Insect herbivores are frequently reported to metabolize plant defense compounds, but the physiological and ecological consequences are not fully understood. It has rarely been studied whether such metabolism is genuinely beneficial to the insect, and whether there are any effects on higher trophic levels. Here, we manipulated the detoxification of plant defenses in the herbivorous pest diamondback moth (Plutella xylostella) to evaluate changes in fitness, and additionally examined the effects on a predatory lacewing (Chrysoperla carnea). Silencing glucosinolate sulfatase genes resulted in the systemic accumulation of toxic isothiocyanates in P. xylostella larvae, impairing larval development and adult reproduction. The predatory lacewing C. carnea, however, efficiently degraded ingested isothiocyanates via a general conjugation pathway, with no negative effects on survival, reproduction, or even prey preference. These results illustrate how plant defenses and their detoxification strongly influence herbivore fitness but might only subtly affect a third trophic level.
All data generated or analysed during this study are included in the manuscript and supporting files. Source data files have been provided for figures and figure supplements.
- Ruo Sun
- Ruo Sun
- Xingcong Jiang
- Michael Reichelt
- Jonathan Gershenzon
- Sagar Subhash Pandit
- Daniel Giddings Vassão
The funders had no role in study design, data collection and analysis, decision to publish, or preparation of the manuscript.
- Daniel J Kliebenstein, University of California, Davis, United States
© 2019, Sun et al.
This article is distributed under the terms of the Creative Commons Attribution License permitting unrestricted use and redistribution provided that the original author and source are credited.
Covid-19 lockdowns provided ecologists with a rare opportunity to examine how animals behave when humans are absent. Indeed many studies reported various effects of lockdowns on animal activity, especially in urban areas and other human-dominated habitats. We explored how Covid-19 lockdowns in Israel have influenced bird activity in an urban environment by using continuous acoustic recordings to monitor three common bird species that differ in their level of adaptation to the urban ecosystem: (1) the hooded crow, an urban exploiter, which depends heavily on anthropogenic resources; (2) the rose-ringed parakeet, an invasive alien species that has adapted to exploit human resources; and (3) the graceful prinia, an urban adapter, which is relatively shy of humans and can be found in urban habitats with shrubs and prairies. Acoustic recordings provided continuous monitoring of bird activity without an effect of the observer on the animal. We performed dense sampling of a 1.3 square km area in northern Tel-Aviv by placing 17 recorders for more than a month in different micro-habitats within this region including roads, residential areas and urban parks. We monitored both lockdown and no-lockdown periods. We portray a complex dynamic system where the activity of specific bird species depended on many environmental parameters and decreases or increases in a habitat-dependent manner during lockdown. Specifically, urban exploiter species decreased their activity in most urban habitats during lockdown, while human adapter species increased their activity during lockdown especially in parks where humans were absent. Our results also demonstrate the value of different habitats within urban environments for animal activity, specifically highlighting the importance of urban parks. These species- and habitat-specific changes in activity might explain the contradicting results reported by others who have not performed a habitat specific analysis.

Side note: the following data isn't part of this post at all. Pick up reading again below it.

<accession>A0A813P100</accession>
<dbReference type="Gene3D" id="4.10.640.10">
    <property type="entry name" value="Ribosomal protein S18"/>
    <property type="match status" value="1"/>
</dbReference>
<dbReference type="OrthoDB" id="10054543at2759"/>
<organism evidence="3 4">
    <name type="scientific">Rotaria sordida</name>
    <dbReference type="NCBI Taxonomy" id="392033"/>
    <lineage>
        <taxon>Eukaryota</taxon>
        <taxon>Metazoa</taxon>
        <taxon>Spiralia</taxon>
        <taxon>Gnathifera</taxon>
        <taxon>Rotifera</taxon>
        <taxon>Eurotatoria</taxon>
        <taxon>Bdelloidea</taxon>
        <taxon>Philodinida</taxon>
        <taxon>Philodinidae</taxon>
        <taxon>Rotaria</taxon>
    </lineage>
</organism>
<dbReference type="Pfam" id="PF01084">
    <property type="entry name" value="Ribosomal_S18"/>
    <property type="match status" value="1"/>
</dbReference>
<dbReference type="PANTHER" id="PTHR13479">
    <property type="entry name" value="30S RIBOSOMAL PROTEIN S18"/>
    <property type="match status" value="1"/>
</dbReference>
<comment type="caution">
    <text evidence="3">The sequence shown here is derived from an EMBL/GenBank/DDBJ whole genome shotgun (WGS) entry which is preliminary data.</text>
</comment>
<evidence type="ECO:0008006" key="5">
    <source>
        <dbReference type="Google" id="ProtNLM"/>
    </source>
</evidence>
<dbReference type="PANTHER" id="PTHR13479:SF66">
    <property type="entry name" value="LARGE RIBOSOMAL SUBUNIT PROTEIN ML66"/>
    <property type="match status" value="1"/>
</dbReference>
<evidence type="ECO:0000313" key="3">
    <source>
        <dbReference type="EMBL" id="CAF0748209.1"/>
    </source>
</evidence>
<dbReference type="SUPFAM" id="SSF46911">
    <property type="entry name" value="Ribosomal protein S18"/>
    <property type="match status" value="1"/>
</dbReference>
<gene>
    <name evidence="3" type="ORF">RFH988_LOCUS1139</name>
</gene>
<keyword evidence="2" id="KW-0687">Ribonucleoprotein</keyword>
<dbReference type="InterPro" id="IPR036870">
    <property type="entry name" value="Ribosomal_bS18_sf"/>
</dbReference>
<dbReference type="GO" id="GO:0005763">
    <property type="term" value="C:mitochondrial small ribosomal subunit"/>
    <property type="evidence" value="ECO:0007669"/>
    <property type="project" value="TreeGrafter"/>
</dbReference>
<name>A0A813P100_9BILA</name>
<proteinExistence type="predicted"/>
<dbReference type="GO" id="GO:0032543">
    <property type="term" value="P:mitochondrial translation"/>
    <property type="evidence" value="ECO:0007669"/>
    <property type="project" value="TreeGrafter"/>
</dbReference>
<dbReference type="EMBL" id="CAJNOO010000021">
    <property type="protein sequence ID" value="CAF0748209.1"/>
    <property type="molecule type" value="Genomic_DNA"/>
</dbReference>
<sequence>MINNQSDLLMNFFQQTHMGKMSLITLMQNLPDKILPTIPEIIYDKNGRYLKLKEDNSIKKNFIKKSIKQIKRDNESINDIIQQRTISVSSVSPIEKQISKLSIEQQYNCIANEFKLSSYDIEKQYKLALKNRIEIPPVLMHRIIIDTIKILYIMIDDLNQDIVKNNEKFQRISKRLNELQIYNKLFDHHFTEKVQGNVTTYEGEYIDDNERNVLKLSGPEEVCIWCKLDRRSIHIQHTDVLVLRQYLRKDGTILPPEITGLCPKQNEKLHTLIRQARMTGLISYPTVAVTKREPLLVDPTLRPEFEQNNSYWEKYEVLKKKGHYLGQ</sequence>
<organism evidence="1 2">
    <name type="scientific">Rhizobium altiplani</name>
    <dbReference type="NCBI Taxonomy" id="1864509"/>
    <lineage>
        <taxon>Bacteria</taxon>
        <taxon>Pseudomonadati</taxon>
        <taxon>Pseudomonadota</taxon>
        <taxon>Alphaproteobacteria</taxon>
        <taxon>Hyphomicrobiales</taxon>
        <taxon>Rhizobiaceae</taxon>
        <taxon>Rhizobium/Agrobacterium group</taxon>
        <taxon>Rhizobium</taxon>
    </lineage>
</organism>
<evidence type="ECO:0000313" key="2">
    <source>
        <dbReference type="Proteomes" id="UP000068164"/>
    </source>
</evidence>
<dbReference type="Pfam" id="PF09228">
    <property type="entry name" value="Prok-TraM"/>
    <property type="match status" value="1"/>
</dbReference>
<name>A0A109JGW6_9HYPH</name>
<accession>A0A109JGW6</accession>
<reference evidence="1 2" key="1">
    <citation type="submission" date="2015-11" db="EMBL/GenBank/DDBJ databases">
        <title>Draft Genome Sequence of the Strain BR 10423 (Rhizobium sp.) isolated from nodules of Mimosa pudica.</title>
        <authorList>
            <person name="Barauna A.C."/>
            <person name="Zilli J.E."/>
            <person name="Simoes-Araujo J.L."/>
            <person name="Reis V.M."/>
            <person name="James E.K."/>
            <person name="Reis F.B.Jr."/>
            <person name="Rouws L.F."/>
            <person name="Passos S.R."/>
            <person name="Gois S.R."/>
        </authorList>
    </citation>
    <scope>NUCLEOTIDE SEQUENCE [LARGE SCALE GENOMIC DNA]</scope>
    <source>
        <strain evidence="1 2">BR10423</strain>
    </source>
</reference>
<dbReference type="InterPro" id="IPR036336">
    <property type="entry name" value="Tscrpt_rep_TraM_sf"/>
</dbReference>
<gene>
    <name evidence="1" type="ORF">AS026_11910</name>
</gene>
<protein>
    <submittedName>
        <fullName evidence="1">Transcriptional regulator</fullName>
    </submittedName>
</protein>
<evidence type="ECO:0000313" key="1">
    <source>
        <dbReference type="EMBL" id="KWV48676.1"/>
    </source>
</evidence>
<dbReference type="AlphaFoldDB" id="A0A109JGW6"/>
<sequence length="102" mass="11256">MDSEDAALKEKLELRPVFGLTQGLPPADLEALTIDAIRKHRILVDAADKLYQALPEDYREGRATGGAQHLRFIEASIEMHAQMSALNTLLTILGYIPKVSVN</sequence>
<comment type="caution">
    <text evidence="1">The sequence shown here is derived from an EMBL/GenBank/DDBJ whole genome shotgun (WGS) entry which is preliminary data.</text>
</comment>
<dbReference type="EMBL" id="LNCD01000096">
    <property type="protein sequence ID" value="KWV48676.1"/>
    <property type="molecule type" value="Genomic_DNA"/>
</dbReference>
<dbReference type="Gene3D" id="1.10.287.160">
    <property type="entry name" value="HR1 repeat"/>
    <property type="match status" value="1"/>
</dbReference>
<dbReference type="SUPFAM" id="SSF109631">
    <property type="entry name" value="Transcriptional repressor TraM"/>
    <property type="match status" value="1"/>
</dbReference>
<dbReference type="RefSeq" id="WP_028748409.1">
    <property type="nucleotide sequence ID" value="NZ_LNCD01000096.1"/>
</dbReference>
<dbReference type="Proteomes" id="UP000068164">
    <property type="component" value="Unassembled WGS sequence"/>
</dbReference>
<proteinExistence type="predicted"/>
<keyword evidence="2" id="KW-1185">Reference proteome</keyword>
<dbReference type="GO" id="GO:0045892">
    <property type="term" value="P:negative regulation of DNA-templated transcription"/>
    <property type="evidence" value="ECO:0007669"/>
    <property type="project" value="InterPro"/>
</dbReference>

Global agro-biodiversity has resulted from processes of plant migration and agricultural adoption. Although critically affecting current diversity, crop diffusion from Classical antiquity to the Middle Ages is poorly researched, overshadowed by studies on that of prehistoric periods. A new archaeobotanical dataset from three Negev Highland desert sites demonstrates the first millennium CE’s significance for long-term agricultural change in Southwest Asia. This enables evaluation of the ‘Islamic Green Revolution (IGR)’ thesis compared to ‘Roman Agricultural Diffusion (RAD)’, and both versus crop diffusion during and since the Neolithic. Among the findings, some of the earliest aubergine (Solanum melongena) seeds in the Levant represent the proposed IGR. Several other identified economic plants, including two unprecedented in Levantine archaeobotany—jujube (Ziziphus jujuba/mauritiana) and white lupine (Lupinus albus)—implicate RAD as the greater force for crop migrations. Altogether the evidence supports a gradualist model for Holocene-wide crop diffusion, within which the first millennium CE contributed more to global agricultural diversity than any earlier period.